The concept of pay transparency is intimidating, and rightfully so. Once people know what others are making—and how their own pay measures up—conflict is natural next step. At least, this is what most business owners have historically assumed.
However, many in the coffee industry—especially in the retail sector—are moving toward or have already implemented pay transparency. Not only a way to make their cafés more equitable, pay transparency can be a tool to set transparent expectations, increase productivity, and reduce conflict.
What are the benefits of pay transparency, and how can cafés implement transparent pay structures without added expense or conflict? Experts from pay-transparent cafés have the answers, and they are eager to spread the word.
WHAT IS PAY TRANSPARENCY?
Among compensation professionals, there are actually three specific categories of policy that fall under the umbrella of the term “pay transparency”—
- Pay process transparency refers to being clear and open about how compensation decisions are made.
- Pay disclosure refers to revealing employee-level compensation information to other employees.
- Employee-led pay transparency is when employees share and discuss their pay amongst themselves.
According to Stephanie Thomas, Ph. D., of compensation professional website Compensation Cafe, many employers have tried to discourage this employee-led policy, and others would argue it is illegal to prevent employees from discussing their salaries under the 1935 National Labor Relations Act.
Many employers fear pay transparency because what they’re picturing is pay disclosure, often without pay process transparency. In fact, while the two policies complement each other, pay process transparency is often completely independent from pay disclosure.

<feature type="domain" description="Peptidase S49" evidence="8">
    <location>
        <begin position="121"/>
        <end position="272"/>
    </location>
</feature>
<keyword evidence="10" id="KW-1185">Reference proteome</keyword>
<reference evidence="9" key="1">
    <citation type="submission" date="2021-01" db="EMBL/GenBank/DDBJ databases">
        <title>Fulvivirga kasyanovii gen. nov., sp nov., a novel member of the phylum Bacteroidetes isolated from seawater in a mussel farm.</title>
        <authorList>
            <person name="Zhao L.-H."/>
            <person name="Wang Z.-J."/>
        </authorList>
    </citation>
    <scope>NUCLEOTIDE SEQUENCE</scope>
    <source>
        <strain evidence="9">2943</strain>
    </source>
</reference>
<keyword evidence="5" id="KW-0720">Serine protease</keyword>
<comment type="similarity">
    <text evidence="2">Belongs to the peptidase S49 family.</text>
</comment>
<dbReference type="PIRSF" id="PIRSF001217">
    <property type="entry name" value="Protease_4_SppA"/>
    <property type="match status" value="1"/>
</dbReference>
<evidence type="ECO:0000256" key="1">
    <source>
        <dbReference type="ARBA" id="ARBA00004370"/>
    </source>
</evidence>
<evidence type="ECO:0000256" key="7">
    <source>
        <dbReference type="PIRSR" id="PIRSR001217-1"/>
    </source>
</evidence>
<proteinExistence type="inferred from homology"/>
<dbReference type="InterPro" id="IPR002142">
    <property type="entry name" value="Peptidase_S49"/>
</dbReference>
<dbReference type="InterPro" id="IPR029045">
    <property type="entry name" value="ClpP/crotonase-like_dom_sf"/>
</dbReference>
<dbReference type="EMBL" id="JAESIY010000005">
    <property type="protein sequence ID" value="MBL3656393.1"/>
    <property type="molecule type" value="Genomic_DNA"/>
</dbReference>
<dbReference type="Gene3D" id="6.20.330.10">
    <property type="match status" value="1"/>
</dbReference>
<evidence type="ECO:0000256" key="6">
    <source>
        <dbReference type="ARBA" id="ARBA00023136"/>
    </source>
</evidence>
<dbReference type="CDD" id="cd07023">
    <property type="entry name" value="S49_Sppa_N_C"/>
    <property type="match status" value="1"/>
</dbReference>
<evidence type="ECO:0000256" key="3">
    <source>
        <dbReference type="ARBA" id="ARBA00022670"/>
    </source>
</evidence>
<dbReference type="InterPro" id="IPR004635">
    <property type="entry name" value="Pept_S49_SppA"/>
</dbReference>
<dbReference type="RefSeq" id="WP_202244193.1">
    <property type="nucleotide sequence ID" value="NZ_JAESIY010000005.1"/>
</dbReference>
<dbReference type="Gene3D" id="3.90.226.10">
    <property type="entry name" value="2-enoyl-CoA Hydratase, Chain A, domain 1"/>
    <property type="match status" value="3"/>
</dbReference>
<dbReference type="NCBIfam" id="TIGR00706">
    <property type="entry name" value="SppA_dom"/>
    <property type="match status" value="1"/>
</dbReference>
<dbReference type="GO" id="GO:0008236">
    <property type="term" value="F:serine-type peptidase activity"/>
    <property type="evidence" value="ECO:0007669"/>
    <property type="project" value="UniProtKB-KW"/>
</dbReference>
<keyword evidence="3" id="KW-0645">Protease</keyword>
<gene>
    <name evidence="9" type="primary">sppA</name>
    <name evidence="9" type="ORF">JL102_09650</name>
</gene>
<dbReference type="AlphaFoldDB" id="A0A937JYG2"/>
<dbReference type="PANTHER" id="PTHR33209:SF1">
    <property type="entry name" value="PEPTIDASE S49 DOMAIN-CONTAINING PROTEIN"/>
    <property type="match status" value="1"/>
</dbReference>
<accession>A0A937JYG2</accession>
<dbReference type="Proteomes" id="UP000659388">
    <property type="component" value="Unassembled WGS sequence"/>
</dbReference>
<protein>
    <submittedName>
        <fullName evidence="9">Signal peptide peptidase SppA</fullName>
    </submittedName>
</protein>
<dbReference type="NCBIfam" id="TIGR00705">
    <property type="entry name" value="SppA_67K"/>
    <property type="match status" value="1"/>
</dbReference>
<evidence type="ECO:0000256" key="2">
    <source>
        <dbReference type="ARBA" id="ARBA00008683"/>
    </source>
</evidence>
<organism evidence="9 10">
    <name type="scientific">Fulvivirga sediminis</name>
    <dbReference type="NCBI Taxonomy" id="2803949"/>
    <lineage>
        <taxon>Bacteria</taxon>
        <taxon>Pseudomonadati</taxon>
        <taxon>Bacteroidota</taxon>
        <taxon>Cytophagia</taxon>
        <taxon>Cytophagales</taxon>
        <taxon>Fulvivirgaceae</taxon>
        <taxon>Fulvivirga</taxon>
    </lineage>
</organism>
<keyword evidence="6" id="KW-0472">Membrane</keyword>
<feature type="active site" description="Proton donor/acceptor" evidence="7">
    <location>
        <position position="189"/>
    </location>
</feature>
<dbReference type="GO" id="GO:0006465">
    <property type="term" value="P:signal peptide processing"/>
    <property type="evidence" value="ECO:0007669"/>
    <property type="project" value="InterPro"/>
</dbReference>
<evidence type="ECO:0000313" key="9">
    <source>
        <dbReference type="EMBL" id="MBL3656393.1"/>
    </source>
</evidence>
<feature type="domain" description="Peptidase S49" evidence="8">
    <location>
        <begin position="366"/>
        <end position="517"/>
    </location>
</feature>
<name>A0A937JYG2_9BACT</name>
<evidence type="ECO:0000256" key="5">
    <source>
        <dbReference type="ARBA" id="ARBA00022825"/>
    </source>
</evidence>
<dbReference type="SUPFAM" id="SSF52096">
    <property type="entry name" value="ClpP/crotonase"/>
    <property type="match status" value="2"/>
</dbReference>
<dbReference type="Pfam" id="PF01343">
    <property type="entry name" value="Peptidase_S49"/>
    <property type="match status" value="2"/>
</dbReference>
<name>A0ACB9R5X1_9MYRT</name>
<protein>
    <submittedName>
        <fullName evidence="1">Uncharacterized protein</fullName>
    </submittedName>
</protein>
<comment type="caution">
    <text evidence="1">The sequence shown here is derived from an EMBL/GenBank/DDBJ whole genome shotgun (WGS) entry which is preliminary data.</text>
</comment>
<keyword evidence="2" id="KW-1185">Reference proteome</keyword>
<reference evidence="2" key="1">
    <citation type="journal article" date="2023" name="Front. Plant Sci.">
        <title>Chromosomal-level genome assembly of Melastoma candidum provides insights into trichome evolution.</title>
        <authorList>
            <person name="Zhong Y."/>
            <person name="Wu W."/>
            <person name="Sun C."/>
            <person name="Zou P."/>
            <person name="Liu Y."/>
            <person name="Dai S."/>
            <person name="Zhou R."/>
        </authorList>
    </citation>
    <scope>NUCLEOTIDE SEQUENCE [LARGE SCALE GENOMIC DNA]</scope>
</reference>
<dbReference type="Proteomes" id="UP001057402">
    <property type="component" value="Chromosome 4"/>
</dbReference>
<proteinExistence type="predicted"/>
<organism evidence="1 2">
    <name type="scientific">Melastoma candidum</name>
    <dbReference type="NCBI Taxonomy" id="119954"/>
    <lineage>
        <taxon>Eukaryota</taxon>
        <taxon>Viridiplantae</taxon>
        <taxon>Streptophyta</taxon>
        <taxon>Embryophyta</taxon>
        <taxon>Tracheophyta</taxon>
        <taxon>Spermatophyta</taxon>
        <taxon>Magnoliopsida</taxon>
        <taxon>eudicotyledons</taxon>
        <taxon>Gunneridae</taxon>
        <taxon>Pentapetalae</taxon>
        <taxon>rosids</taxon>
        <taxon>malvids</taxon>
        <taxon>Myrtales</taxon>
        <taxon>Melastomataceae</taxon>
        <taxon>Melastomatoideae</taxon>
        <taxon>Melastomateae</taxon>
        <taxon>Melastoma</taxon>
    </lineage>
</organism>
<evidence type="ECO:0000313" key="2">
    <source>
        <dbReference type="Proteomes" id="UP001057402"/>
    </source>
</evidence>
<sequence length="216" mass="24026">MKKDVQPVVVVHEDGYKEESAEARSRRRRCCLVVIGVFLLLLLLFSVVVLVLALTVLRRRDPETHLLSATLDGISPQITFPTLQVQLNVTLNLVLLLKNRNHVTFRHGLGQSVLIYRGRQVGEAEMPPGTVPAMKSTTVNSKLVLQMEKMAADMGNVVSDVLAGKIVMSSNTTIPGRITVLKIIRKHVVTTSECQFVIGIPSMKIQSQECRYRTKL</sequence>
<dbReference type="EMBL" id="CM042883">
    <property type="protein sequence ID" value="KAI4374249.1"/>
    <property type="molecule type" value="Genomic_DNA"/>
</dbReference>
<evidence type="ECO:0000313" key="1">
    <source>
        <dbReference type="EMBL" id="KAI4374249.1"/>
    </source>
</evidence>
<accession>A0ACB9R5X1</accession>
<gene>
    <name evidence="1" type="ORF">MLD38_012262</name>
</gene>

Whereas pay disclosure could lead to conflict around certain employees getting paid more than others, pay process transparency promises to reduce that type of conflict by explaining why those employees make more, and give others a chance to increase their own earnings.
Where pay disclosure in a vacuum could highlight and publicize salary inequities within a company while not inherently fixing them, pay process transparency actually reduces or fixes salary inequities by creating positive, equitable systems for compensation and accountability.
While many companies have implemented pay transparency policies to great success, there’s crucial factor to keep in mind: when people know that another person makes more than they do, they fully understand why. Since employers have no legal power to restrict employee-led pay transparency, they benefit from getting ahead of it in every way they can.
SHOW ME THE BENEFITS
Pay transparency comes with many well-documented benefits, including:
- Promoting equity and fairness
- Helping motivate workers
- Reducing gossip and negativity around compensation
- Improving retention
Pay process transparency is relatively easy to implement and paves the way for smooth implementation of pay disclosure and full pay transparency, which combines the two.
Fairness & Equity
When there are transparent pay ranges in place for worker compensation at every level, employees are practically guaranteed fair and equitable salaries based on clear, tangible markers.
Pay process transparency helps reduce the gender pay gap, where, according to the Bureau of Labor Statistics, white women make 78 cents on each dollar compared to white men. Black women earn 64 cents, and Latinx women just 54 cents. Clear processes also help with similar gaps that exist for non-white male workers.